Graphic novel Pumpkinheads combines a pithy humor with teenage self-reflection. The quirky pop culture references (there is a John Denver cover band called John Colorado Springs) are delightful, but more delightful is Deja, a pumpkin patch heartbreaker whose love of snacks is only surpassed by her affection for her friend Josiah. Josiah plays the rule-abider to Deja’s social butterfly and the two complement each other well. However, Rowell and Hicks do not let their characters stay stuck in their ways. When the pair’s discussion turns to fate, Josiah says his leave-it-up-to-fate attitude is a perfect match for Deja’s go-getter nature. Deja is quick to reply that his passive nature means that she is the one doing the work to makes things happen.

Rowell and Hicks alternate action sequences with emotional revelations. Despite great dialogue, some of the most powerful moments are close-ups of Deja’s face when her emotions shift. Near the end of their evening together, Deja’s face reacting to a plain but heartfelt admission from Josiah is familiar and priceless to any teenager or former teenager.

[[Following the story is a conversation between collaborators Rowell and Hicks, delving into plot ideas, character development, and the artistic design process.]]

 

Save the Date

Mark your calendar for the eighth annual Butler Lecture featuring award winning illustrator Bryan Collier.

When:      March 4, 2020 6 p.m.
Reception and book signing to follow

Where:     Eloise Martin Recital Hall
Dominican University, Fine Arts Building
7900 West Division Street
River Forest, IL 60305

The lecture is free and open to the public with registration required. Registration will open January 2020.

collier photo from website

Bryan Collier is a beloved illustrator known for his unique style combining watercolor and detailed collage. He is a four-time Caldecott Honor recipient for Trombone Shorty, Dave the Potter, Martin’s Big Words, and Rosa. His books have won many other awards as well, including six Coretta Scott King Illustrator Awards. His recent books include By and By, Thurgood, The Five O’Clock Band, and Between the Lines. He lives in New York with his family.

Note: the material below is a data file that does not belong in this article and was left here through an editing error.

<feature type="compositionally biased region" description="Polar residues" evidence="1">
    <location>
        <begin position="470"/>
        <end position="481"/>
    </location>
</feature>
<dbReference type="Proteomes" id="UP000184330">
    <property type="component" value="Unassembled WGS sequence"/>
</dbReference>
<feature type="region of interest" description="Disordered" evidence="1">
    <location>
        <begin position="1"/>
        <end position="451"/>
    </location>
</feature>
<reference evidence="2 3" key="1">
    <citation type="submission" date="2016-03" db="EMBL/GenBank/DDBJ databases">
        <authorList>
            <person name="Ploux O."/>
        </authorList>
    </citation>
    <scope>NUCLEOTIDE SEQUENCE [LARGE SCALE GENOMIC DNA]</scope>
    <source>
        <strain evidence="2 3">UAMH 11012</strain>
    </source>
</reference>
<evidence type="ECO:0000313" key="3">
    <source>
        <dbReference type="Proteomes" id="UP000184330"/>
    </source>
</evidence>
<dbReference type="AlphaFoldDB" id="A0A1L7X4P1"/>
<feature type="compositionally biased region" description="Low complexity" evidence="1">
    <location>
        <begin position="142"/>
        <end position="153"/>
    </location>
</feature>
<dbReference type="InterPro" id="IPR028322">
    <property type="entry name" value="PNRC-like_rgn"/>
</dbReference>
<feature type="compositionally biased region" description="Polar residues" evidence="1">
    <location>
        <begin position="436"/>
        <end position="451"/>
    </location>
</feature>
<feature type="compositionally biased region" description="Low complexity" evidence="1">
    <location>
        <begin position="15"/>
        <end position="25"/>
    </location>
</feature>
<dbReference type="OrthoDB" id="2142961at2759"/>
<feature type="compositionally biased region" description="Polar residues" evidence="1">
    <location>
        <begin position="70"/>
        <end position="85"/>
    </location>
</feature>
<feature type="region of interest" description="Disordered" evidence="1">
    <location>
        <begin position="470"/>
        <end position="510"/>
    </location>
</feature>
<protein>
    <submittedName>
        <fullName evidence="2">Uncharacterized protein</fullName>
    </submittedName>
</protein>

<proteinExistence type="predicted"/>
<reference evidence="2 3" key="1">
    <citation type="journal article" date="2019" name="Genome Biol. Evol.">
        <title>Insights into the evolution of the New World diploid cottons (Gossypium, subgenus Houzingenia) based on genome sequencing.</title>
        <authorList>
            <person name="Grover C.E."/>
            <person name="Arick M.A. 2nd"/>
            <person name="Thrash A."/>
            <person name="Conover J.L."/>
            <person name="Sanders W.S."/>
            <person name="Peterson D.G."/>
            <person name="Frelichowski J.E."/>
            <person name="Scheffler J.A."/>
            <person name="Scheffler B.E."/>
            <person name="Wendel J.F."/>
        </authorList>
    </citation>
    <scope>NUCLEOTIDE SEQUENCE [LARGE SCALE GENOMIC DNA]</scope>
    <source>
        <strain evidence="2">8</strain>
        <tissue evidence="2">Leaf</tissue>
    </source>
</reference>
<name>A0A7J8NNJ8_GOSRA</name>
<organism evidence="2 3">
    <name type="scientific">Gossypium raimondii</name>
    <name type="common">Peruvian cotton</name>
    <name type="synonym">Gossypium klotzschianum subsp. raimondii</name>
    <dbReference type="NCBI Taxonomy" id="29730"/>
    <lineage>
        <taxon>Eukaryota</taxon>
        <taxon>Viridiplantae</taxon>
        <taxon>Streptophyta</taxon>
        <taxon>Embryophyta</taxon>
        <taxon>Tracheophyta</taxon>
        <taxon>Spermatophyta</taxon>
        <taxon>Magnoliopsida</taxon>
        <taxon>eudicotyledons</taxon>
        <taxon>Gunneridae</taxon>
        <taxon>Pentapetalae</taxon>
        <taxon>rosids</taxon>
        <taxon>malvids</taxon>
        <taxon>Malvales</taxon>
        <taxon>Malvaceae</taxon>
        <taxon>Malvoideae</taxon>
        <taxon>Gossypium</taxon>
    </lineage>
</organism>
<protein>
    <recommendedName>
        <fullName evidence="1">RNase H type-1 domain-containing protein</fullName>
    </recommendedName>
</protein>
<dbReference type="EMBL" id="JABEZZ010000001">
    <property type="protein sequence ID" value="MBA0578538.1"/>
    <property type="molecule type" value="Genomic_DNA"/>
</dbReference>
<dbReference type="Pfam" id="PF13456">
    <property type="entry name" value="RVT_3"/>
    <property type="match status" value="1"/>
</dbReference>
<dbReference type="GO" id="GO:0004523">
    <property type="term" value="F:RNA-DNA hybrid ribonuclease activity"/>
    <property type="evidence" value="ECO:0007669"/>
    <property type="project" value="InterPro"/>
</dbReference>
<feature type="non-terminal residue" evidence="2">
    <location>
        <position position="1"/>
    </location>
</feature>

To find out more about Bryan Collier’s art and illustration, visit him at bryancollier.com

 

 

Who’s Ready for School to Start?

Back-to-school butterflies? First day jitters? The newest academics among us will appreciate these sweet, silly, and giggle-worthy introductions to just who and what awaits them in the classroom. This brand new class of back-to-school picture books to will ease the way for the little humans in your library, classroom, or living room as all get ready for the first day of school.

 

Bunnys book clubBunny’s Book Club Goes to School
By Annie Silvestro, illustrated by Tatjana Mai-Wyss
Penguin Random House, June 2019

Josie is worried about making friends at school, but her book-club buddy Bunny can help—he’ll just be her school friend too. As the book club animals search the school for Josie, they’ll introduce kids to all the fun places waiting for them at school. Sweet illustrations complement this gentle story of friendship, empathy, and support.

 

clothes line cluesClothesline Clues to the First Day of School